There’s an interesting piece today in The Washington Post about the possibility of live DIRECTV programming in your car. Upon reading it, I immediately thought three things, and it might be fun, I figured, to share them with you my Solid Signal Blog faithful.
That has to be the oldest DIRECTV stock photo ever.
Seriously, if I had to guess that’s from about 2006. It’s been a long time since the boot screens actually looked like that. But I suppose that’s the least important piece of the puzzle here.
You can already get DIRECTV in your car.
I mean, you can get DIRECTV pretty much anywhere with a solid cell signal. The DIRECTV App for smartphones and tablets is free and lets you stream over 120 channels of live television to your device, even if you’re moving. I grant that there are tons more than 120 channels of DIRECTV, but start with that and add the channels that authenticate using their own apps (HBO, Showtime, Starz, ESPN, ABC, and the like) plus over 10,000 on demand programs and I have a feeling you’ll find something to watch on your device while someone else is driving.
In fact, you can already get DIRECTV IN YOUR CAR.
Yeah, you have to put up the KVH A9 mobile satellite dish, and cards on the table here it’s a bit large and a bit expensive, but you can do it. That’s the bottom line here. You can already do what this article is proposing. Now, can you do it at a low cost without using up your data plan? OK, I’ll admit that’s the next frontier. But at the moment the point is that you can already do this and what really surprises me is that “Chris Penrose, senior vice president of AT&T’s Internet of Things department” did not know this. Or maybe there’s more to the interview, maybe he was talking about a specific way of doing this, such as building this app capability into LTE-enabled vehicles so it shows up on the vehicle’s built-in screens. Some vehicles would already let you do this with a Lockpick device but I’ll admit we’re still a little away from a “turnkey” solution.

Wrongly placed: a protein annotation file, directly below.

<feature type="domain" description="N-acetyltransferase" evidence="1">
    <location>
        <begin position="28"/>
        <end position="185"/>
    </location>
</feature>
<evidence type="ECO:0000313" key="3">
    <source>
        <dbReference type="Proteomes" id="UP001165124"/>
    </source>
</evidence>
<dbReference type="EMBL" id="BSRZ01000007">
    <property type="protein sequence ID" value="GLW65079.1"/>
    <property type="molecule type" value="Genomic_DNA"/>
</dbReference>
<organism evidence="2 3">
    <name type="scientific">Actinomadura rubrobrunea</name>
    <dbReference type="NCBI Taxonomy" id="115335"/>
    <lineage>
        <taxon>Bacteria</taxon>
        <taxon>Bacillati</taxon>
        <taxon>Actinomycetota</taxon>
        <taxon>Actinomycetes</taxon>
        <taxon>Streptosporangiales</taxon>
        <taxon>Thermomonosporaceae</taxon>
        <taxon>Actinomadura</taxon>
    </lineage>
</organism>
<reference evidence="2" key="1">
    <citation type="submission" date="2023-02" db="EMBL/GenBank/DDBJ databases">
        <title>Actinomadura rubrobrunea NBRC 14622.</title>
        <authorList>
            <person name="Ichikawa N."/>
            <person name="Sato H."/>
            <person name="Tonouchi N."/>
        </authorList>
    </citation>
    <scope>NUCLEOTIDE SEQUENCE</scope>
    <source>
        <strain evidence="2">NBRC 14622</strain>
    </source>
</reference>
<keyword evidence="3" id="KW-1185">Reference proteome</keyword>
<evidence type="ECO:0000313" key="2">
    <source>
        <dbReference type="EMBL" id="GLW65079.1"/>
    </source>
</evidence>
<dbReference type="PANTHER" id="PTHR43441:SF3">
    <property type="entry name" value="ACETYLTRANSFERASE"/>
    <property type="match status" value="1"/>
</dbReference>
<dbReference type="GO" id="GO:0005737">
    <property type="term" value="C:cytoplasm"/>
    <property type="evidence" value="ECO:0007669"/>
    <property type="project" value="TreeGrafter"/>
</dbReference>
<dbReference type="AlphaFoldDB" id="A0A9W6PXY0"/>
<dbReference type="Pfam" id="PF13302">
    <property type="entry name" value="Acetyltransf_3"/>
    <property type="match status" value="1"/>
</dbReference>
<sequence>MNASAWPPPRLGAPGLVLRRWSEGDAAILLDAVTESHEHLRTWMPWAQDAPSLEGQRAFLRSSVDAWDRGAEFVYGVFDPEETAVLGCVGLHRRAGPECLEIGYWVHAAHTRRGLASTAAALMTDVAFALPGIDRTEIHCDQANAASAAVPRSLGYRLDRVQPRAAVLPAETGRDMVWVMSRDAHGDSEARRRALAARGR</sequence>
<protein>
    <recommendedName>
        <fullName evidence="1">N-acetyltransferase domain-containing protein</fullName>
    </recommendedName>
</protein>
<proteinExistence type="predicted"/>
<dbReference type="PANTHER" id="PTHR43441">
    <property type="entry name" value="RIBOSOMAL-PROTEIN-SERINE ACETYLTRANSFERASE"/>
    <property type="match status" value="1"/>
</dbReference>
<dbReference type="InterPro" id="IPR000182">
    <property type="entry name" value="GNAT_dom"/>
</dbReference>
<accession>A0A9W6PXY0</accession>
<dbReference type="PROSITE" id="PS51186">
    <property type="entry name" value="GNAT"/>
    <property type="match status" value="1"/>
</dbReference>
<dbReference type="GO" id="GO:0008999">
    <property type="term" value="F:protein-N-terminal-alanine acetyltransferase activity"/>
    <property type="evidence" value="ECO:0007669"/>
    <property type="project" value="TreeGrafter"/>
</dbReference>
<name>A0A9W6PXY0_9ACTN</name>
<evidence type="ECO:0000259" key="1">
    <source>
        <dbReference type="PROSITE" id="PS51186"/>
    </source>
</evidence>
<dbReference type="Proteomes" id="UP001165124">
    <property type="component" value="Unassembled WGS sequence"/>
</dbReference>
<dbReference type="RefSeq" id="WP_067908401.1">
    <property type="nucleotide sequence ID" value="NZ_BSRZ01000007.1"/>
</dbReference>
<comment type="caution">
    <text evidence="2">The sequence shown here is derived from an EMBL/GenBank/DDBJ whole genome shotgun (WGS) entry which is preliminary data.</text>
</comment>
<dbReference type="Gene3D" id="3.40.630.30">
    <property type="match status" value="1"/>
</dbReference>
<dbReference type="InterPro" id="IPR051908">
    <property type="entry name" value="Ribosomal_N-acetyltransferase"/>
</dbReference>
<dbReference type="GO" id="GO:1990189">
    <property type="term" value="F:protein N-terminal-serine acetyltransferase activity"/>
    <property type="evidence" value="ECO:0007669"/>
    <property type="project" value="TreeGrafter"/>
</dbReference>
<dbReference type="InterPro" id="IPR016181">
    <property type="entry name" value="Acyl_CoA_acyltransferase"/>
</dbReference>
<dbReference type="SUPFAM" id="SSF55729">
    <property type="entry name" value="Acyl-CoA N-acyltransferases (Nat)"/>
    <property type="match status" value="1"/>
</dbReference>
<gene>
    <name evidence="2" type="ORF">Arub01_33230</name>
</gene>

You know, the pace of technology is so fast that sometimes even I don’t realize how much stuff that used to be science fiction is now science fact. Every day, someone finds a way to combine existing technologies in a new way. So I don’t blame “Chris Penrose, senior vice president of AT&T’s Internet of Things department” who is after all fairly new to the DIRECTV product line. I doubt that I would be any more versed in AT&T’s internet of things lineup.
But folks, the point here — you can already watch DIRECTV in your car — is a good one, and it’s a shame the normally reliable Washington Post chose to write a story that would have been much more interesting in 2010. I suppose their next story will be about how someday we’ll all be able to make phone calls from our cars….